Canada: Economic activity stalls in July, ending a streak of four consecutive monthly gains
Economic growth was unchanged month-on-month in July, down from June’s 0.2% increase and undershooting analysts’ expectations of a 0.1% expansion.
The mining, quarrying, and oil and gas extraction sector was the biggest drag on growth, due to maintenance at the Hibernia oil production facility following an oil leak in July. Moreover, the volatile construction and manufacturing sectors also fell in July. On a brighter note, wholesale and retail trade increased steadily, supported by solid wage growth and a tight labor market. Meanwhile, the real estate sector accelerated in July, as lower mortgage rates led to a rise in home sales.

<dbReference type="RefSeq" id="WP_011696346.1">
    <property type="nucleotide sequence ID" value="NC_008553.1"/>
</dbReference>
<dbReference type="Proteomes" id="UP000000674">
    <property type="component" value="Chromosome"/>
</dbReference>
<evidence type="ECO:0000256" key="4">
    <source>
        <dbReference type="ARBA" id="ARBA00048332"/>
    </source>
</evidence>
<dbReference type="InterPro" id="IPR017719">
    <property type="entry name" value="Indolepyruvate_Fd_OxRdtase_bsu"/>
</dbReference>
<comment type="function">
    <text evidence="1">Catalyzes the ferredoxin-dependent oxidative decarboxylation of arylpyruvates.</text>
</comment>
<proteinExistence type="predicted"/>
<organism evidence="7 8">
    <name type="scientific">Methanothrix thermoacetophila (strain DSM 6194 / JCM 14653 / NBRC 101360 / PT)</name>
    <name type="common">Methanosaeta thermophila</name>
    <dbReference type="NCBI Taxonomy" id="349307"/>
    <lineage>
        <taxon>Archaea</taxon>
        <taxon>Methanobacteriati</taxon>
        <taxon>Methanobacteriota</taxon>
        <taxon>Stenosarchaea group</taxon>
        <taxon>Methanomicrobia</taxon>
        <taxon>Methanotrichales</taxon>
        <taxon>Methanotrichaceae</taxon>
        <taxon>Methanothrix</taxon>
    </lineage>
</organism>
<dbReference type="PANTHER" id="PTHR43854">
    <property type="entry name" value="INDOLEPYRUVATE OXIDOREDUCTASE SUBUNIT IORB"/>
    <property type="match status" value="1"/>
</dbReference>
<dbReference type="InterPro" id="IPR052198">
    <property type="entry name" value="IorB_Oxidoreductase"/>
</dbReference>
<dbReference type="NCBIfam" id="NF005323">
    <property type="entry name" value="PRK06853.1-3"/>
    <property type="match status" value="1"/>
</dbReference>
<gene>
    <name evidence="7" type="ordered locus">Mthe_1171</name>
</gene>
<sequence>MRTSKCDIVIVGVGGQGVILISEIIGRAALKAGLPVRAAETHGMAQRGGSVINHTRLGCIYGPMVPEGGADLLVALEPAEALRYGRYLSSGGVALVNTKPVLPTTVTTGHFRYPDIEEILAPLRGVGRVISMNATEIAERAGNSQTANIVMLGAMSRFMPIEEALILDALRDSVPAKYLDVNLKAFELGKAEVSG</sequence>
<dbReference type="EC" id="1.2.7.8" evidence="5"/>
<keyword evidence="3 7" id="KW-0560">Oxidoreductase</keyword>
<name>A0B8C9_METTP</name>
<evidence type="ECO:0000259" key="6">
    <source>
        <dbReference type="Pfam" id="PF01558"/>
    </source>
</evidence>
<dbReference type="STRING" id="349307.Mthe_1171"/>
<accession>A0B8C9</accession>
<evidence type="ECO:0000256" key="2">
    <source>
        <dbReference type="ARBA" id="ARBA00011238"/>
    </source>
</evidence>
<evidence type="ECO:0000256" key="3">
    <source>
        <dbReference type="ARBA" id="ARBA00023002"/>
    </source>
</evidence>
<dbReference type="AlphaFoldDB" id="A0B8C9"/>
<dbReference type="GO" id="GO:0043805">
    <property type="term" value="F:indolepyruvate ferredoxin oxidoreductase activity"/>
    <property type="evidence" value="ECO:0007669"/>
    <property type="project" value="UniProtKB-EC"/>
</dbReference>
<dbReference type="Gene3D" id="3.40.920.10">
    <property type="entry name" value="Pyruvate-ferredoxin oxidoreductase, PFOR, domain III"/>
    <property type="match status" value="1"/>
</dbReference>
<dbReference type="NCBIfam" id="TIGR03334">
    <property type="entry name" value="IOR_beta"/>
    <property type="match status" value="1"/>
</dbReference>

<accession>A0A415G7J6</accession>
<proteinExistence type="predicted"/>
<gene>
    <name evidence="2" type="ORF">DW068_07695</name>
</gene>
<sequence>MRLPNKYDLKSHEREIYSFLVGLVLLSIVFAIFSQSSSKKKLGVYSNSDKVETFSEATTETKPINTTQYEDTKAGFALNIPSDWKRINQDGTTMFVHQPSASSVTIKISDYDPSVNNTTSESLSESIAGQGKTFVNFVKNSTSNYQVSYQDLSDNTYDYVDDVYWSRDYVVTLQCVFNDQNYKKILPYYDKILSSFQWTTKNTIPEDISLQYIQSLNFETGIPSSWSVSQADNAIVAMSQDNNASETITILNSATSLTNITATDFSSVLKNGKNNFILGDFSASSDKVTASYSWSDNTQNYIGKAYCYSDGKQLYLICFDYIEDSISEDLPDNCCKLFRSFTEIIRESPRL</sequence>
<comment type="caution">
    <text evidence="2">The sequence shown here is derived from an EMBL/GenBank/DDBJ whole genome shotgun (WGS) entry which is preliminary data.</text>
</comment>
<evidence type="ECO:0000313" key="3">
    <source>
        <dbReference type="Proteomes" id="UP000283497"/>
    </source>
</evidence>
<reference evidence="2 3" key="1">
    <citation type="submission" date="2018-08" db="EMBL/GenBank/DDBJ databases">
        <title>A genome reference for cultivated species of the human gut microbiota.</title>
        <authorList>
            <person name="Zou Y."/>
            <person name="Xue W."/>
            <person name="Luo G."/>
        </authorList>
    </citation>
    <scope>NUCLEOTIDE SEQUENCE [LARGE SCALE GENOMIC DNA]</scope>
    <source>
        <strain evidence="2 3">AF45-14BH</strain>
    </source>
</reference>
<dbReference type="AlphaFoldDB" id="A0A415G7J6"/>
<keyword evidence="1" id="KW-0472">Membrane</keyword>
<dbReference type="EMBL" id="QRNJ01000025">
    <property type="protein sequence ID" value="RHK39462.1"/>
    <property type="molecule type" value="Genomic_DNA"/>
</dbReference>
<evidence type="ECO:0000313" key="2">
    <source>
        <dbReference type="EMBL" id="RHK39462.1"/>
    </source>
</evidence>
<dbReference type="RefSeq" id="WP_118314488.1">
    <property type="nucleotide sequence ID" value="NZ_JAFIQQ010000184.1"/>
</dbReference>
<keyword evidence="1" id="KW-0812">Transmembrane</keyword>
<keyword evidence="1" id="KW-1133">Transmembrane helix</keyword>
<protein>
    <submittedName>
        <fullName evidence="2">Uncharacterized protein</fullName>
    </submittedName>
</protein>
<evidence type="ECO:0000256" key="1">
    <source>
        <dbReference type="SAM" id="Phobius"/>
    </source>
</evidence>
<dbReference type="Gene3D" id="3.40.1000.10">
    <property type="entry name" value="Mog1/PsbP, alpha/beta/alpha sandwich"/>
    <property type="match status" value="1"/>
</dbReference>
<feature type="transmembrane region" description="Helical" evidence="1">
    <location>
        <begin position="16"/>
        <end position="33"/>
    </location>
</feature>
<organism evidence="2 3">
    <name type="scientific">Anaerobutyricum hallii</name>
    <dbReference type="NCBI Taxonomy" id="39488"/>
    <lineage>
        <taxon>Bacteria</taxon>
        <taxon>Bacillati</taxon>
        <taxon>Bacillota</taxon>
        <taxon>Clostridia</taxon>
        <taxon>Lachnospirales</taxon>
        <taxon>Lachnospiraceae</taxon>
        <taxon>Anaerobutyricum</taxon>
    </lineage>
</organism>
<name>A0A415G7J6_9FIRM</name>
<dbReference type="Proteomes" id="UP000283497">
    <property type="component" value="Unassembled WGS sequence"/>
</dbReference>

Commenting on July’s print, Brian DePratto, a senior economist at TD Economics, noted that:
“Today’s headline was definitely soft, but the underlying story was not […]. If you’re looking for generalized weakness in Canada’s economy, today’s report ain’t it.”
Providing some outlook on the economy following July’s GDP reading, Royce Mendes, a senior economist at CIBC, noted:
“Tracking for the third quarter is still running a touch ahead of the Bank of Canada’s last projection of 1 ½%, but with the external environment looking weak and domestic households no longer as spendthrift, a rate cut around the turn of the year is still in our base-case forecast.